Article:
EAGLE COUNTY — Avon resident Zach Brown has a car port to protect his vehicle from the snow.
But that didn’t help him on Friday.
“My supervisor got his car stuck, so he called me to come open the shop,” said Brown, a manager at Starbucks in Beaver Creek. “I had a perfectly clean car, but there was 3 feet of snow stacked up behind the car port, so I got stuck too.”
As a result, the Beaver Creek Starbucks opened 45 minutes late on Friday, one of dozens of local businesses affected by the immense amount of snow that blanketed the valley Thursday and Friday at rates of nearly 1 inch per hour.
“I wasn’t supposed to work until 11, so I was a little bummed to be missing out on the snow, but thankfully I got to sneak out for a couple hours from 1 to 3,” Brown said.
In his entire life, which includes three years living in the Vail Valley, Brown has never seen a snowstorm like the one he witnessed on Thursday and Friday.
“It was epic, the best day I’ve ever had,” he said.
622 SPILLOVER VEHICLES
Brown’s balance of work, skiing and travel complications was experienced by many on Friday. Vail Pass was closed for several hours as crews performed avalanche control work in the area, and the Colorado Department of Transportation reported Interstate 70 being clogged for most of the morning and afternoon.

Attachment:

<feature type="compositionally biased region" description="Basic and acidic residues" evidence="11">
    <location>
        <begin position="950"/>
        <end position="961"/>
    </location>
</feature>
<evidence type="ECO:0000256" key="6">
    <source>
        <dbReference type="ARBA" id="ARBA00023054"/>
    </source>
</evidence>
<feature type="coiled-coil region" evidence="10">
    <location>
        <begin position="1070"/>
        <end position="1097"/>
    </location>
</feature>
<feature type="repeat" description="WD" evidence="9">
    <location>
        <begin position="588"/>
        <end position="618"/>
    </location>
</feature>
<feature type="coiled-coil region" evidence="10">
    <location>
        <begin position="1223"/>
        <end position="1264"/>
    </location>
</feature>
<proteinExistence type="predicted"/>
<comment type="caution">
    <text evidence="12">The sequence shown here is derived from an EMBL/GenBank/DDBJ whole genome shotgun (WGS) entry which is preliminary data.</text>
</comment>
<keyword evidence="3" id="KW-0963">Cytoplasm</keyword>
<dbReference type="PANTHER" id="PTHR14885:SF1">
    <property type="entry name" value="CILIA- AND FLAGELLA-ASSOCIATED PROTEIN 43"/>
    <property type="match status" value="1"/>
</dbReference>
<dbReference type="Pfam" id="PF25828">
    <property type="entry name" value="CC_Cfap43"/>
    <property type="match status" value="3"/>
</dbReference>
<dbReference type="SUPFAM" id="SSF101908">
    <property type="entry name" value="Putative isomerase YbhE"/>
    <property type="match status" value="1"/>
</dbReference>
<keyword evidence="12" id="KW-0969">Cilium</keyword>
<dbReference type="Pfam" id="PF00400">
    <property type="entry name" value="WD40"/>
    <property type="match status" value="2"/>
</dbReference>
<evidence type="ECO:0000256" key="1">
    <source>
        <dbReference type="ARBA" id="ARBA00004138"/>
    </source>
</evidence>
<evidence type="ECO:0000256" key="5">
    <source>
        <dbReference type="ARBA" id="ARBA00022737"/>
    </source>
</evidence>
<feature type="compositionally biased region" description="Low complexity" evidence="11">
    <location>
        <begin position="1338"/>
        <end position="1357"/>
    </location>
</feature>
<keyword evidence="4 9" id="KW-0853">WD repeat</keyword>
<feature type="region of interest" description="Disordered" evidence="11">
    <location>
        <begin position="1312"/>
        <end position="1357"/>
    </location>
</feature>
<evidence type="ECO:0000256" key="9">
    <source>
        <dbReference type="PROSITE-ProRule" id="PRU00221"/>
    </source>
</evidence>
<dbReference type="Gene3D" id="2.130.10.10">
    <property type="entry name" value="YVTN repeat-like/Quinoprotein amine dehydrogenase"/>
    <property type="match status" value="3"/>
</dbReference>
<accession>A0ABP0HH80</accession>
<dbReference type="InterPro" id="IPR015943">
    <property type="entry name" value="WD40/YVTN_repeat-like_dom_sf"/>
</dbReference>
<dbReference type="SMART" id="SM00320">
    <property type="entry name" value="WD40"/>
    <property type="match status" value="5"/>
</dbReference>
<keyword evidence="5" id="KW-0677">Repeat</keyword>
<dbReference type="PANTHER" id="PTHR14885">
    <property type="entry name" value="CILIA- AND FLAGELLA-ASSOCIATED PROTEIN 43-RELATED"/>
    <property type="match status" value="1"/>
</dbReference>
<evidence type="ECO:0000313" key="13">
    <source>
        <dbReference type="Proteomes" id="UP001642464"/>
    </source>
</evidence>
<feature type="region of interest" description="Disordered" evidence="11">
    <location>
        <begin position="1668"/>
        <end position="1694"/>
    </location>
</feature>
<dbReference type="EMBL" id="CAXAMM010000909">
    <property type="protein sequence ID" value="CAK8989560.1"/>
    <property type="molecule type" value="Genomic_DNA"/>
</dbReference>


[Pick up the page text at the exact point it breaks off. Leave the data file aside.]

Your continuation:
The Eagle County Sheriff’s Office sent home its “non-essential” employees Friday afternoon and Eagle County schools were closed, as well, with many local kids out enjoying a day on the slopes during the hours they would normally be in the classroom.
At approximately 5 a.m. on Friday, Vail reported 21 inches of snow in the past 24 hours, and Beaver Creek boasted 23 inches. Liftlines at both gondolas in Vail and Lionshead kept guests waiting 30- to 45-minutes to access the slopes, and both parking garages in town were full by 9:30 a.m.
“We had 622 cars spill out onto the Frontage Road, that’s a pretty big deal for a Friday. We never have that many. Especially with the pass being closed for a few hours,” said Kevin Berga, Vail’s parking supervisor.
THE COOKIE TEST
Beaver Creek was crowded, as well.
“This morning there was such a crowd at 8:30, you wouldn’t believe it,” Sherry Lewis said.
Lewis was a part of that morning rush, and she stayed on the slopes until 2:30 p.m.
“I don’t know if you’d call it skiing, with all this snow,” she said. “I was trying to ski, that’s for sure. My legs were killing me.”
Following her day on the slopes, Lewis was a welcome face to hungry skiers — she moonlights as a “cookie time” chef at Beaver Creek, passing out free chocolate chip treats to the resort’s guests.
Lewis said besides experiencing the powder for herself, she could also tell it was a good day on the slopes at Beaver Creek through an indicator she’s found to be very reliable — the cookie test.
“People eat more cookies on the powder days,” she said. “I think they’re hungrier because they’re getting more of a workout.”